For most of the Allies. They won, obviously, but even countries that got off 'lightly' tended to suffer a casualty rate in the range of tens of thousands, the majority with over 100,000 dead, the major ones with over one million dead, Soviet Union and China with over ten million dead, a grand total of approx 50 million (no one knows for sure). Then there was the massive amount of physical damage, the United States and Canada getting off practically scot-free because an Axis invasion of North America was logistically impossible thanks to oceans that would be impossible for an invasion force to cross either the Pacific or Atlantic without running afoul of Allied ships (especially in Japan's case, they would have to contend with submarines). Oh, and even as World War II ends and everyone is celebrating, the Iron Curtain descends and the world is plunged into an additional 40 years of the Cold War.
In the Eastern Bloc this was even more notable as they lost more people as a percentage of their populations than anywhere else. Poland and the western portion of the Soviet Union (Ukraine, Belarus, Lithuania) lost on average about 15% of their total populations. And then they were under the thumb of Stalin. The gulag was busy in the immediate post-war period.
And the bombing of Hiroshima and Nagasaki as well. While it may have ended the war and led to the creation of Godzilla in 1954, it came at the terrible and high cost of hundreds of thousands of innocent lives being lost. And while obviously both horrible acts of war, what could be even worse was what they heralded: An age of almost unprecedented international fear and weariness, when the complete destruction of life on Earth (or at least the vertebrate part) became a distinct possibility, instead of just a nihilistic fantasy.
World War I for the Allies as well. France lost over a million young men, mostly in battles on home soil, and became so terrified of another such conflict that the defeatism that crippled her during the Thirties and Forties set in. Britain's world empire was severely shaken, several colonial jewels gained their independence, and she went from being a creditor to a debtor nation. Italy lost 600,000 soldiers to gain trifling bits of land, fueling its resentment and hatred for the war-spoiled Western allies that would lead to the Duce. Serbia suddenly found herself going from a nonexistent nation to total control of the western Slavic peoples, and ruled them with an iron fist, creating deep-seated ethnic hatreds. Russia collapsed in civil war, the victors of which would rule with an iron fist. Greece, which participated in little actual fighting, went mad with glee at Turkey's supposed weakness at war's end, invading Anatolia and complicating political matters in the eastern Mediterranean for many years. The latecomer United States was shocked by the carnage into adopting a policy of isolation. Japan was perhaps the only Ally not to be horrifically scarred by the war, and their experiences in it led to the military takeover of the Japanese government and the road to war again.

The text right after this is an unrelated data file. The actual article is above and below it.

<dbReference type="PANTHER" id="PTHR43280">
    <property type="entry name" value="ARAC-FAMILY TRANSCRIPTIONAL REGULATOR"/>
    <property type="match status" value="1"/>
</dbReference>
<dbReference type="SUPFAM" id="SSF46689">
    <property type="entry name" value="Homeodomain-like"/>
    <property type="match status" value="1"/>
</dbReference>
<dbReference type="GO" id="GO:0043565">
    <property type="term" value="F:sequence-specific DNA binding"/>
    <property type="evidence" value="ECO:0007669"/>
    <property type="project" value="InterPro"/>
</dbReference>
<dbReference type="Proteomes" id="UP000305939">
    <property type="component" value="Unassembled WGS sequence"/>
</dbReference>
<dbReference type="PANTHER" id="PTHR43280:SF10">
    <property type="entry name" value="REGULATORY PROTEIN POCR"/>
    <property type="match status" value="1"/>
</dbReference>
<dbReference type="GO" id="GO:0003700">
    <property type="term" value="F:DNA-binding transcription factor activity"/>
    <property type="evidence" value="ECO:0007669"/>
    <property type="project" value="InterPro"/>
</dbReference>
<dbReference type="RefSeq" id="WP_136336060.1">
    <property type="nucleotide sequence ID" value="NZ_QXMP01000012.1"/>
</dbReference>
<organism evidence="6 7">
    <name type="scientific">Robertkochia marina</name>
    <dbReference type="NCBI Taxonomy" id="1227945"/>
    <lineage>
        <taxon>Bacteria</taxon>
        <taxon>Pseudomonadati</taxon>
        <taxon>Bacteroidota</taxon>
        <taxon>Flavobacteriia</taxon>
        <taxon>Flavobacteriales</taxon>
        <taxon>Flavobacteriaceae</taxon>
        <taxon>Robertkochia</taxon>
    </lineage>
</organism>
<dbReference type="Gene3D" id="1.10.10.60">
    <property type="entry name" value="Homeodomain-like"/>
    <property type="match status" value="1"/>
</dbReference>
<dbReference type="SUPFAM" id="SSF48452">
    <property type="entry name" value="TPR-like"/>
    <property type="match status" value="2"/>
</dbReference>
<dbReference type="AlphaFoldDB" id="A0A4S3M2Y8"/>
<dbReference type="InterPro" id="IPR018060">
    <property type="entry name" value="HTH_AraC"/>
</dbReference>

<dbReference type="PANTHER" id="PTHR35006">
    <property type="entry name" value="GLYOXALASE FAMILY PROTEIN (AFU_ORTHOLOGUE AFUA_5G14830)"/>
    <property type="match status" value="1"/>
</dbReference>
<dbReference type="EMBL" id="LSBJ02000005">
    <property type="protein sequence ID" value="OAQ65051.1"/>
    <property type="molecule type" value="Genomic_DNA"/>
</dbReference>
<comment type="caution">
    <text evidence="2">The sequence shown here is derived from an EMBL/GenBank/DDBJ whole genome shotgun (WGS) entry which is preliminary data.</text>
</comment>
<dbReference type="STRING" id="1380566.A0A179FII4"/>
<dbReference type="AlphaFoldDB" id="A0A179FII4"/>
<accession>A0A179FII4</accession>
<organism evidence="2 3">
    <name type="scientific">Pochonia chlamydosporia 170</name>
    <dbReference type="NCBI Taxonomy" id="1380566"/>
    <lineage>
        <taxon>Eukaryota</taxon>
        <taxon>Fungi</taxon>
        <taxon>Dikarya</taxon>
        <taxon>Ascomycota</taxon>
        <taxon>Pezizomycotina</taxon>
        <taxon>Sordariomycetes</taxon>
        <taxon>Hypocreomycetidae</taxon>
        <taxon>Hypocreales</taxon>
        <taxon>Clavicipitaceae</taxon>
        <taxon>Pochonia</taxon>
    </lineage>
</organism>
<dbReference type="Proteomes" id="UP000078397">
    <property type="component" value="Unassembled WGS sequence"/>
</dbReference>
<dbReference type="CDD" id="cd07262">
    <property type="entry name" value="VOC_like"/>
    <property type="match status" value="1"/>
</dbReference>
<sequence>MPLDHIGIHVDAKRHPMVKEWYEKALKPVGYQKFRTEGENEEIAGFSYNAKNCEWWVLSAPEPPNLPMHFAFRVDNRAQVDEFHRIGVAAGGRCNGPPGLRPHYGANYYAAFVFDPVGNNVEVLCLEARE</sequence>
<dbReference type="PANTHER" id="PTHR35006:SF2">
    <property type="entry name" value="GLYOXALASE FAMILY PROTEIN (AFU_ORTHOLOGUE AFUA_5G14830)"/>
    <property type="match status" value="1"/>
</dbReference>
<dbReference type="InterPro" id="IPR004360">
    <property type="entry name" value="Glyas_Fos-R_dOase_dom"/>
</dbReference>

The Winter War between the Soviet Union and Finland. Soviet Union gained ground to secure the city of Leningrad... but suffered over 126,000 dead in the effort, with hundreds of thousands more wounded, many of them maimed for life, and failed to occupy the whole of Finland. On the other hand, Finland preserved her independence... but lost 25,000 dead, and drifted in the direction of the Nazi Germany.
The Soviet Union broke up, dictatorships fell, and a tense nuclear situation was averted, but it left Slavic people with widespread poverty throughout the 90s and privatization left much of its successor state's wealth in the hands of oligarchs. Not to mention, ethnic tensions bubbled up to the surface and left us with 10 years of Yugoslav wars.
Some former Soviet countries, like Ukraine, have yet to recover their GDP as it was upon their independence. This is over 20 years after the fact. Moldova is the poorest country in Europe and its per capita GDP of about 1500 US dollars makes neighboring Romania seem wealthy.